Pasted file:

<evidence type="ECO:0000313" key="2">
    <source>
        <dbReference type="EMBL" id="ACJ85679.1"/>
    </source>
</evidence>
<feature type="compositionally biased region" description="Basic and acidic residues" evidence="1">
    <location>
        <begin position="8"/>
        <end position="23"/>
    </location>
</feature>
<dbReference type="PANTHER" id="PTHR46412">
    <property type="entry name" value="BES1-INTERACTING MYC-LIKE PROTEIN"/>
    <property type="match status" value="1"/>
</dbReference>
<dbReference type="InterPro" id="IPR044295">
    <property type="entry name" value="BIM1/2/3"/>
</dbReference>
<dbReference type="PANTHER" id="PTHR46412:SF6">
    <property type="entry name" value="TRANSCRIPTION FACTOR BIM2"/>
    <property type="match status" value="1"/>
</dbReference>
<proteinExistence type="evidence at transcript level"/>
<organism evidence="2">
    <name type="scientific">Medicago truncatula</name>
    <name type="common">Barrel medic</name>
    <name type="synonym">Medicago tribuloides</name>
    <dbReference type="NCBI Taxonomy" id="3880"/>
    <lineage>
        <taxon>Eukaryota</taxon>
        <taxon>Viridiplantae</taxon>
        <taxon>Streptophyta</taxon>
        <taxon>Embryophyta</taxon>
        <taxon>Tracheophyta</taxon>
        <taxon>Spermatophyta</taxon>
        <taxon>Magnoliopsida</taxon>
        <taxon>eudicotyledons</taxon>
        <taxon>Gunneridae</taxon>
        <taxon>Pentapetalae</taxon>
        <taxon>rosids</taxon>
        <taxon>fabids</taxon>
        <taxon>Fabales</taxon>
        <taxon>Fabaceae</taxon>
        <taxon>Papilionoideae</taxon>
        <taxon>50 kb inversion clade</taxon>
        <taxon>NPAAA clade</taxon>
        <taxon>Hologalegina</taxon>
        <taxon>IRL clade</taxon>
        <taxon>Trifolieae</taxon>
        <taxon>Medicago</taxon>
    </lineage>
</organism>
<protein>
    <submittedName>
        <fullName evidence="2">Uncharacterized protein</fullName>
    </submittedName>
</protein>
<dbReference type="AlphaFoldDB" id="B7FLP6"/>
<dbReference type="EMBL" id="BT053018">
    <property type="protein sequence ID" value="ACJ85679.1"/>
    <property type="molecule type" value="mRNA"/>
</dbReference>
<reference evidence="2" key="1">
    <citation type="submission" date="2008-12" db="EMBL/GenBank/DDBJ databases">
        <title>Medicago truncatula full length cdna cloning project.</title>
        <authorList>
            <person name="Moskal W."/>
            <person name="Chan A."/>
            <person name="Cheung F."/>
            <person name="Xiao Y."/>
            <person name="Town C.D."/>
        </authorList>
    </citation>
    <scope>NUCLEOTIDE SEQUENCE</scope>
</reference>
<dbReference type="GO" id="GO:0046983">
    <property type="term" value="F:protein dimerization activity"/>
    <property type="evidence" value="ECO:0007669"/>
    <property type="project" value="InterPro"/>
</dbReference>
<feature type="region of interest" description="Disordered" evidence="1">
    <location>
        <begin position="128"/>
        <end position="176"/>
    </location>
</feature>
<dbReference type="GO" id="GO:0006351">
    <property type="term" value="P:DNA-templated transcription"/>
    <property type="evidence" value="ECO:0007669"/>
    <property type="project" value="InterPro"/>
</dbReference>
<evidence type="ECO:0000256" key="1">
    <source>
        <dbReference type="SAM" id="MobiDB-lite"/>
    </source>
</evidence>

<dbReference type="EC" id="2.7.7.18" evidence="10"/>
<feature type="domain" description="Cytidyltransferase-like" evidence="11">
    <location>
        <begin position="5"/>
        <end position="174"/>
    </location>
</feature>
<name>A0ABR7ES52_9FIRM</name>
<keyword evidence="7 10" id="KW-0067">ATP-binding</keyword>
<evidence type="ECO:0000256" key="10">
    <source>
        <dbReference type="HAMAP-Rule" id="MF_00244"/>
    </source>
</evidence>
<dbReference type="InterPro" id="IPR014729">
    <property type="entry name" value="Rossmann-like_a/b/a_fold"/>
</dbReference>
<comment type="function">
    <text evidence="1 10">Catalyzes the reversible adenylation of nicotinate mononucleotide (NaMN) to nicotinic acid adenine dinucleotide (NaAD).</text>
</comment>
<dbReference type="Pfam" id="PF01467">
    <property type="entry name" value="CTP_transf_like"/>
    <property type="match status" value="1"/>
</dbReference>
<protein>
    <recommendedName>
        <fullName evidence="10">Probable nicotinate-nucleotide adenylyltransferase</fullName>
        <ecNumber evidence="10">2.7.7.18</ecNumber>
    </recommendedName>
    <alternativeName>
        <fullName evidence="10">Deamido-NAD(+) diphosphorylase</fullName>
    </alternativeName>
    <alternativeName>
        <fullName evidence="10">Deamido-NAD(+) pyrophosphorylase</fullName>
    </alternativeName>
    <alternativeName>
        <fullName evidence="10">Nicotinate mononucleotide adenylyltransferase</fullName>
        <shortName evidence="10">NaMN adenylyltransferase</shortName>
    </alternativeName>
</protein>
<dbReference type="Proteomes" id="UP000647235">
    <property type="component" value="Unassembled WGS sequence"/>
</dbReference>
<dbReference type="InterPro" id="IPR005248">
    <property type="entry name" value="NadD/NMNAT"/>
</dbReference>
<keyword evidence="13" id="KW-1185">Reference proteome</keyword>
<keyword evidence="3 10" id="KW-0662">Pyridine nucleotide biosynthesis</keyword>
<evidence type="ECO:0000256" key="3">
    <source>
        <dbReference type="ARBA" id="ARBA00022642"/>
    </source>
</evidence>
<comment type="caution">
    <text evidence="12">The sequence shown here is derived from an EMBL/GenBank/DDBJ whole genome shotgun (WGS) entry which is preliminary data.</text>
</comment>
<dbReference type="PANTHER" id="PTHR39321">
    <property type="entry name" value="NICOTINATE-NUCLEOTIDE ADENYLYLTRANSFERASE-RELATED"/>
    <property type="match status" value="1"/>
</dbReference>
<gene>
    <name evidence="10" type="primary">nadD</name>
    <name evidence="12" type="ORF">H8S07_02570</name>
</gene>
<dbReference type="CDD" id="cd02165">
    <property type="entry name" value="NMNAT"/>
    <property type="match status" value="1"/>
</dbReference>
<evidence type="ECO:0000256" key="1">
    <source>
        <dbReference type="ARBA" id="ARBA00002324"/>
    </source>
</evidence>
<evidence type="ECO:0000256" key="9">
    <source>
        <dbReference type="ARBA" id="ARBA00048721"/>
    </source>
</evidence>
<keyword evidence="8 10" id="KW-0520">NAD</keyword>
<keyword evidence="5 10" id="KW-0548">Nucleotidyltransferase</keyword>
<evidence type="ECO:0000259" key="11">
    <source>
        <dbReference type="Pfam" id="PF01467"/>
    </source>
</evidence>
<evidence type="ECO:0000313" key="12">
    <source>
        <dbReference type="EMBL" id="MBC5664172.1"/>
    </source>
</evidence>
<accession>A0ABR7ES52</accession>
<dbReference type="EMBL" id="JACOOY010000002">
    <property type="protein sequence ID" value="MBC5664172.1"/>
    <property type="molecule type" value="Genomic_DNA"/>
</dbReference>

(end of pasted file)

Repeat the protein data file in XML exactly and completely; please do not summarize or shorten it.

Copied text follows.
<evidence type="ECO:0000313" key="2">
    <source>
        <dbReference type="EMBL" id="ACJ85679.1"/>
    </source>
</evidence>
<feature type="compositionally biased region" description="Basic and acidic residues" evidence="1">
    <location>
        <begin position="8"/>
        <end position="23"/>
    </location>
</feature>
<dbReference type="PANTHER" id="PTHR46412">
    <property type="entry name" value="BES1-INTERACTING MYC-LIKE PROTEIN"/>
    <property type="match status" value="1"/>
</dbReference>
<dbReference type="InterPro" id="IPR044295">
    <property type="entry name" value="BIM1/2/3"/>
</dbReference>
<dbReference type="PANTHER" id="PTHR46412:SF6">
    <property type="entry name" value="TRANSCRIPTION FACTOR BIM2"/>
    <property type="match status" value="1"/>
</dbReference>
<proteinExistence type="evidence at transcript level"/>
<organism evidence="2">
    <name type="scientific">Medicago truncatula</name>
    <name type="common">Barrel medic</name>
    <name type="synonym">Medicago tribuloides</name>
    <dbReference type="NCBI Taxonomy" id="3880"/>
    <lineage>
        <taxon>Eukaryota</taxon>
        <taxon>Viridiplantae</taxon>
        <taxon>Streptophyta</taxon>
        <taxon>Embryophyta</taxon>
        <taxon>Tracheophyta</taxon>
        <taxon>Spermatophyta</taxon>
        <taxon>Magnoliopsida</taxon>
        <taxon>eudicotyledons</taxon>
        <taxon>Gunneridae</taxon>
        <taxon>Pentapetalae</taxon>
        <taxon>rosids</taxon>
        <taxon>fabids</taxon>
        <taxon>Fabales</taxon>
        <taxon>Fabaceae</taxon>
        <taxon>Papilionoideae</taxon>
        <taxon>50 kb inversion clade</taxon>
        <taxon>NPAAA clade</taxon>
        <taxon>Hologalegina</taxon>
        <taxon>IRL clade</taxon>
        <taxon>Trifolieae</taxon>
        <taxon>Medicago</taxon>
    </lineage>
</organism>
<protein>
    <submittedName>
        <fullName evidence="2">Uncharacterized protein</fullName>
    </submittedName>
</protein>
<dbReference type="AlphaFoldDB" id="B7FLP6"/>
<dbReference type="EMBL" id="BT053018">
    <property type="protein sequence ID" value="ACJ85679.1"/>
    <property type="molecule type" value="mRNA"/>
</dbReference>
<reference evidence="2" key="1">
    <citation type="submission" date="2008-12" db="EMBL/GenBank/DDBJ databases">
        <title>Medicago truncatula full length cdna cloning project.</title>
        <authorList>
            <person name="Moskal W."/>
            <person name="Chan A."/>
            <person name="Cheung F."/>
            <person name="Xiao Y."/>
            <person name="Town C.D."/>
        </authorList>
    </citation>
    <scope>NUCLEOTIDE SEQUENCE</scope>
</reference>
<dbReference type="GO" id="GO:0046983">
    <property type="term" value="F:protein dimerization activity"/>
    <property type="evidence" value="ECO:0007669"/>
    <property type="project" value="InterPro"/>
</dbReference>
<feature type="region of interest" description="Disordered" evidence="1">
    <location>
        <begin position="128"/>
        <end position="176"/>
    </location>
</feature>
<dbReference type="GO" id="GO:0006351">
    <property type="term" value="P:DNA-templated transcription"/>
    <property type="evidence" value="ECO:0007669"/>
    <property type="project" value="InterPro"/>
</dbReference>
<evidence type="ECO:0000256" key="1">
    <source>
        <dbReference type="SAM" id="MobiDB-lite"/>
    </source>
</evidence>

<dbReference type="EC" id="2.7.7.18" evidence="10"/>
<feature type="domain" description="Cytidyltransferase-like" evidence="11">
    <location>
        <begin position="5"/>
        <end position="174"/>
    </location>
</feature>
<name>A0ABR7ES52_9FIRM</name>
<keyword evidence="7 10" id="KW-0067">ATP-binding</keyword>
<evidence type="ECO:0000256" key="10">
    <source>
        <dbReference type="HAMAP-Rule" id="MF_00244"/>
    </source>
</evidence>
<dbReference type="InterPro" id="IPR014729">
    <property type="entry name" value="Rossmann-like_a/b/a_fold"/>
</dbReference>
<comment type="function">
    <text evidence="1 10">Catalyzes the reversible adenylation of nicotinate mononucleotide (NaMN) to nicotinic acid adenine dinucleotide (NaAD).</text>
</comment>
<dbReference type="Pfam" id="PF01467">
    <property type="entry name" value="CTP_transf_like"/>
    <property type="match status" value="1"/>
</dbReference>
<protein>
    <recommendedName>
        <fullName evidence="10">Probable nicotinate-nucleotide adenylyltransferase</fullName>
        <ecNumber evidence="10">2.7.7.18</ecNumber>
    </recommendedName>
    <alternativeName>
        <fullName evidence="10">Deamido-NAD(+) diphosphorylase</fullName>
    </alternativeName>
    <alternativeName>
        <fullName evidence="10">Deamido-NAD(+) pyrophosphorylase</fullName>
    </alternativeName>
    <alternativeName>
        <fullName evidence="10">Nicotinate mononucleotide adenylyltransferase</fullName>
        <shortName evidence="10">NaMN adenylyltransferase</shortName>
    </alternativeName>
</protein>
<dbReference type="Proteomes" id="UP000647235">
    <property type="component" value="Unassembled WGS sequence"/>
</dbReference>
<dbReference type="InterPro" id="IPR005248">
    <property type="entry name" value="NadD/NMNAT"/>
</dbReference>
<keyword evidence="13" id="KW-1185">Reference proteome</keyword>
<keyword evidence="3 10" id="KW-0662">Pyridine nucleotide biosynthesis</keyword>
<evidence type="ECO:0000256" key="3">
    <source>
        <dbReference type="ARBA" id="ARBA00022642"/>
    </source>
</evidence>
<comment type="caution">
    <text evidence="12">The sequence shown here is derived from an EMBL/GenBank/DDBJ whole genome shotgun (WGS) entry which is preliminary data.</text>
</comment>
<dbReference type="PANTHER" id="PTHR39321">
    <property type="entry name" value="NICOTINATE-NUCLEOTIDE ADENYLYLTRANSFERASE-RELATED"/>
    <property type="match status" value="1"/>
</dbReference>
<gene>
    <name evidence="10" type="primary">nadD</name>
    <name evidence="12" type="ORF">H8S07_02570</name>
</gene>
<dbReference type="CDD" id="cd02165">
    <property type="entry name" value="NMNAT"/>
    <property type="match status" value="1"/>
</dbReference>
<evidence type="ECO:0000256" key="1">
    <source>
        <dbReference type="ARBA" id="ARBA00002324"/>
    </source>
</evidence>
<evidence type="ECO:0000256" key="9">
    <source>
        <dbReference type="ARBA" id="ARBA00048721"/>
    </source>
</evidence>
<keyword evidence="8 10" id="KW-0520">NAD</keyword>
<keyword evidence="5 10" id="KW-0548">Nucleotidyltransferase</keyword>
<evidence type="ECO:0000259" key="11">
    <source>
        <dbReference type="Pfam" id="PF01467"/>
    </source>
</evidence>
<evidence type="ECO:0000313" key="12">
    <source>
        <dbReference type="EMBL" id="MBC5664172.1"/>
    </source>
</evidence>
<accession>A0ABR7ES52</accession>
<dbReference type="EMBL" id="JACOOY010000002">
    <property type="protein sequence ID" value="MBC5664172.1"/>
    <property type="molecule type" value="Genomic_DNA"/>
</dbReference>